Posted 23 April 2010 - 09:06 AM
You don't bother to say whether there has been movement on the biological father coming into the picture.
You don't say why he'd want to get a DNA test done if he considers this child his son, regardless of what the mother said. If the mother went to a family court to petition it to order him to cooperate in a DNA test, that's another matter.
Cannot imagine why he wouldn't be talking with a family law attorney if he's interested in continuing the relationship (assuming the mother is now interested in his cutting ties, regardless of what that will do to the kid). He's free to talk with several local family law attorneys about whether there's a chance of breaking new legal ground in terms of law in FL (I'll assume other responder knows from whence he-she speaks as to FL law regardless of jurisdiction if the mother objects and that there's no overriding "best interest of the child" angle to pursue here). He's also free to pester his state legislative representatives about introducing a bill to change the law.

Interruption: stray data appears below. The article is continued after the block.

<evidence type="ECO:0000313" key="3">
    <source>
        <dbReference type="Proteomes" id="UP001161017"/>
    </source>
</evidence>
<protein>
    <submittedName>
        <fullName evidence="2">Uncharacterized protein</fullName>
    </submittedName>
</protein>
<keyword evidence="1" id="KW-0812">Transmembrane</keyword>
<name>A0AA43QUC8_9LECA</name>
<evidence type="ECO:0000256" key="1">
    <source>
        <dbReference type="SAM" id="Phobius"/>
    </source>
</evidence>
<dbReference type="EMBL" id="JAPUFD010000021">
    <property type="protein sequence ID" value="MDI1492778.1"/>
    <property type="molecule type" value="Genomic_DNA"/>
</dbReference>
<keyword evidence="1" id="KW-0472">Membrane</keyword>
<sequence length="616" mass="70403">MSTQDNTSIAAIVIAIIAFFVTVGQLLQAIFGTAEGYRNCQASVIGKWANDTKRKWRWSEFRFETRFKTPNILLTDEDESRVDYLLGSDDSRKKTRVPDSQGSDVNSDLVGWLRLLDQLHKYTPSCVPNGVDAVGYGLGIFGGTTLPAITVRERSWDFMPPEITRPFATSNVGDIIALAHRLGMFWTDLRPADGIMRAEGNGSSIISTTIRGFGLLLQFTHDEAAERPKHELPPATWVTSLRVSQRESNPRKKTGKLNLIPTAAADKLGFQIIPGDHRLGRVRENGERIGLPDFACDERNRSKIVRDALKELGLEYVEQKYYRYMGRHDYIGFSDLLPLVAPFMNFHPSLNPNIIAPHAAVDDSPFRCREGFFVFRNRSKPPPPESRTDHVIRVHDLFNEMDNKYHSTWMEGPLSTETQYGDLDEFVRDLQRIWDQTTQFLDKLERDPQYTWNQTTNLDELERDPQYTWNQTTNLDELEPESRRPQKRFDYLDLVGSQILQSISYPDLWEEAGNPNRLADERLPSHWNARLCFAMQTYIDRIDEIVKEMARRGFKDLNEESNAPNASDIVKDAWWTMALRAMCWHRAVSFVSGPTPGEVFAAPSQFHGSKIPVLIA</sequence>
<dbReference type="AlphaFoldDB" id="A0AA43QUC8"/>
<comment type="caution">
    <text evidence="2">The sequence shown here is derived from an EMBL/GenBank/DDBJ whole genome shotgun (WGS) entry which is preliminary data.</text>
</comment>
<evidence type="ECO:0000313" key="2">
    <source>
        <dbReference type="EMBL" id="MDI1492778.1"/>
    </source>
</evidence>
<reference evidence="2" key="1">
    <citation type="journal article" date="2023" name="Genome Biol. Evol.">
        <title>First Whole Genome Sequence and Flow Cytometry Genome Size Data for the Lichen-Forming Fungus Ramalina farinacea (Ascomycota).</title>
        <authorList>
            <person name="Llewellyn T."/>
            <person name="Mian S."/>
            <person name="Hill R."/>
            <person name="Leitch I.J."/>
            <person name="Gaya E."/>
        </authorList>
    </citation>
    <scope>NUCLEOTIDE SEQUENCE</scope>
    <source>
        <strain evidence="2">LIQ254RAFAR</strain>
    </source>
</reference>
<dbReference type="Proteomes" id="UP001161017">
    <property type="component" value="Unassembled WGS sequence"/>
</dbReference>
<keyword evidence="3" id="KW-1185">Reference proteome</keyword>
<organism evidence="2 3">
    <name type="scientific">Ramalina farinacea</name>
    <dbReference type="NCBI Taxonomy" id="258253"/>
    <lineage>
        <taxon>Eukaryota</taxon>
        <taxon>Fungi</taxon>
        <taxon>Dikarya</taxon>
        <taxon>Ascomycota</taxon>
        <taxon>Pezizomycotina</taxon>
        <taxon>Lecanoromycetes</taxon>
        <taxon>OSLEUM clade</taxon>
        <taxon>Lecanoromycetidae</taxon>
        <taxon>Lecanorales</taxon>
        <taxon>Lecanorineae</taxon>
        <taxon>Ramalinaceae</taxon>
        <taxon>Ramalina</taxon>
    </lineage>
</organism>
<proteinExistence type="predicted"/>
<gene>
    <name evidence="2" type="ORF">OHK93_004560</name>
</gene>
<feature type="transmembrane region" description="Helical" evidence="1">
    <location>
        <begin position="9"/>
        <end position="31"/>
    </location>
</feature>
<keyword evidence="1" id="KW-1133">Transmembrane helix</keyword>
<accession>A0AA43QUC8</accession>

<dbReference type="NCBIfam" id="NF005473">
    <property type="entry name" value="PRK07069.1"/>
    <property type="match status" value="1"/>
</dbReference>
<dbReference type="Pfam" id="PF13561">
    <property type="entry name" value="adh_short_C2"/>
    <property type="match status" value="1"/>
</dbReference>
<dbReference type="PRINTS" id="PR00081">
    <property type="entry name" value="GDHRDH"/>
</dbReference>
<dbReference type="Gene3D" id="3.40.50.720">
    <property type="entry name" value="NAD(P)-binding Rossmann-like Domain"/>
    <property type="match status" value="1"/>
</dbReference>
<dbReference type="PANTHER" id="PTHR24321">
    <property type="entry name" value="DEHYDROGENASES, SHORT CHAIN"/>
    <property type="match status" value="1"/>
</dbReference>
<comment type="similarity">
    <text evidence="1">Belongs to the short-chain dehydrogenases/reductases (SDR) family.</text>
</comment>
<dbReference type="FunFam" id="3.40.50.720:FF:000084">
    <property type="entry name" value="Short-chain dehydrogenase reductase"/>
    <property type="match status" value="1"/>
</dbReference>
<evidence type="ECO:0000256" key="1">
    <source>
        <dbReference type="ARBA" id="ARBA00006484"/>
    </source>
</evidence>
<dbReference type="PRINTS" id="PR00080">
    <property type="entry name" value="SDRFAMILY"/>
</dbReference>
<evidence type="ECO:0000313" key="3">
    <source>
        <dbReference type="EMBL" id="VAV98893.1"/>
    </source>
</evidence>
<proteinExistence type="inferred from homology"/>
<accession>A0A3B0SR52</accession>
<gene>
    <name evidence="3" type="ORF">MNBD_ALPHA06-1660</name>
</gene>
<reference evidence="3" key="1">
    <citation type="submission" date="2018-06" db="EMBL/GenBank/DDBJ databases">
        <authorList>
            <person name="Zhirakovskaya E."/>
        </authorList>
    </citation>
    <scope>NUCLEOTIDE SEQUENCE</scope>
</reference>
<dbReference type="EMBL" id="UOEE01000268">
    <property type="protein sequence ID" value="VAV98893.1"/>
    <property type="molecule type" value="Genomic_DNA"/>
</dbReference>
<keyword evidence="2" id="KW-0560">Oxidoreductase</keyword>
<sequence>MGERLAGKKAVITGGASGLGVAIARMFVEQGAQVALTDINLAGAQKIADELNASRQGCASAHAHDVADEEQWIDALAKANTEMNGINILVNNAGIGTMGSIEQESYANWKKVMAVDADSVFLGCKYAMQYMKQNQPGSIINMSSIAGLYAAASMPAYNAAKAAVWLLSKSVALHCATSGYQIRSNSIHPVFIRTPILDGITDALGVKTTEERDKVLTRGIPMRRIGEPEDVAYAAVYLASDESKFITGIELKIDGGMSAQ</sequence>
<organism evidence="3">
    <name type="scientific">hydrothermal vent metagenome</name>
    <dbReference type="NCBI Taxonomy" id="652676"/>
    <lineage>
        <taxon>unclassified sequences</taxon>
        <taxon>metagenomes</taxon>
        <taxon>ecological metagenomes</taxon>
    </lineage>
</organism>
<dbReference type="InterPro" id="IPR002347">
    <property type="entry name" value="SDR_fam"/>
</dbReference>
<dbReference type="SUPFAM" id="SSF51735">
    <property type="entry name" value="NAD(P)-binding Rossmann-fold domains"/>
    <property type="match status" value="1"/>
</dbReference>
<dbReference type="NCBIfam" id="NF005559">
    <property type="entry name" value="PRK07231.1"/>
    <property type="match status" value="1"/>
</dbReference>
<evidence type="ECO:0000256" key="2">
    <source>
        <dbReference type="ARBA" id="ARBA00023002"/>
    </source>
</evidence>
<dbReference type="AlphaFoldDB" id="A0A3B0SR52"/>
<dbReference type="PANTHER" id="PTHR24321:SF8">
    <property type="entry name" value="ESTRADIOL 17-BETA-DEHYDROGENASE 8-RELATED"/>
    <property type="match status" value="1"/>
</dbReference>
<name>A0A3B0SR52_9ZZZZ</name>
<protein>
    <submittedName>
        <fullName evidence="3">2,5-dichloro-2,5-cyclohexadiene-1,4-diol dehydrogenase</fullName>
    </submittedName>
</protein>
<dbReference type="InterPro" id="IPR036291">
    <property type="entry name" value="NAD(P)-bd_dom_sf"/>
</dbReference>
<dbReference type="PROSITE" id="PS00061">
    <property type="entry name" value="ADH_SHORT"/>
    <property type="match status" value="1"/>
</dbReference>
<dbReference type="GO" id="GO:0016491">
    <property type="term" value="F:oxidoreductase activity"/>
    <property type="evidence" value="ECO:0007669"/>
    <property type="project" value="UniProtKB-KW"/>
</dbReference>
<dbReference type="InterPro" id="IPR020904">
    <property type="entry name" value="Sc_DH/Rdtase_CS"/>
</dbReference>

I'll echo PG's advisory "warning" with a twist: (Many) legal issues are complicated. Explanations and comments here might not fully identify or explain the ramifications of your particular problem. I do not give legal advice as such (and such is impermissible here at any rate). Comments are based on personal knowledge and experience and legal info gleaned over a quarter century, and every state has differing laws on and avenues to address most topics. If you need legal advice, you need to consult (and pay) a professional so that you may have someone to hold accountable. Acting on personal and informational advice from a stranger on the internet is a bad idea -- at least not without your own thorough due dilience/research and confirmation as it applies to your situation.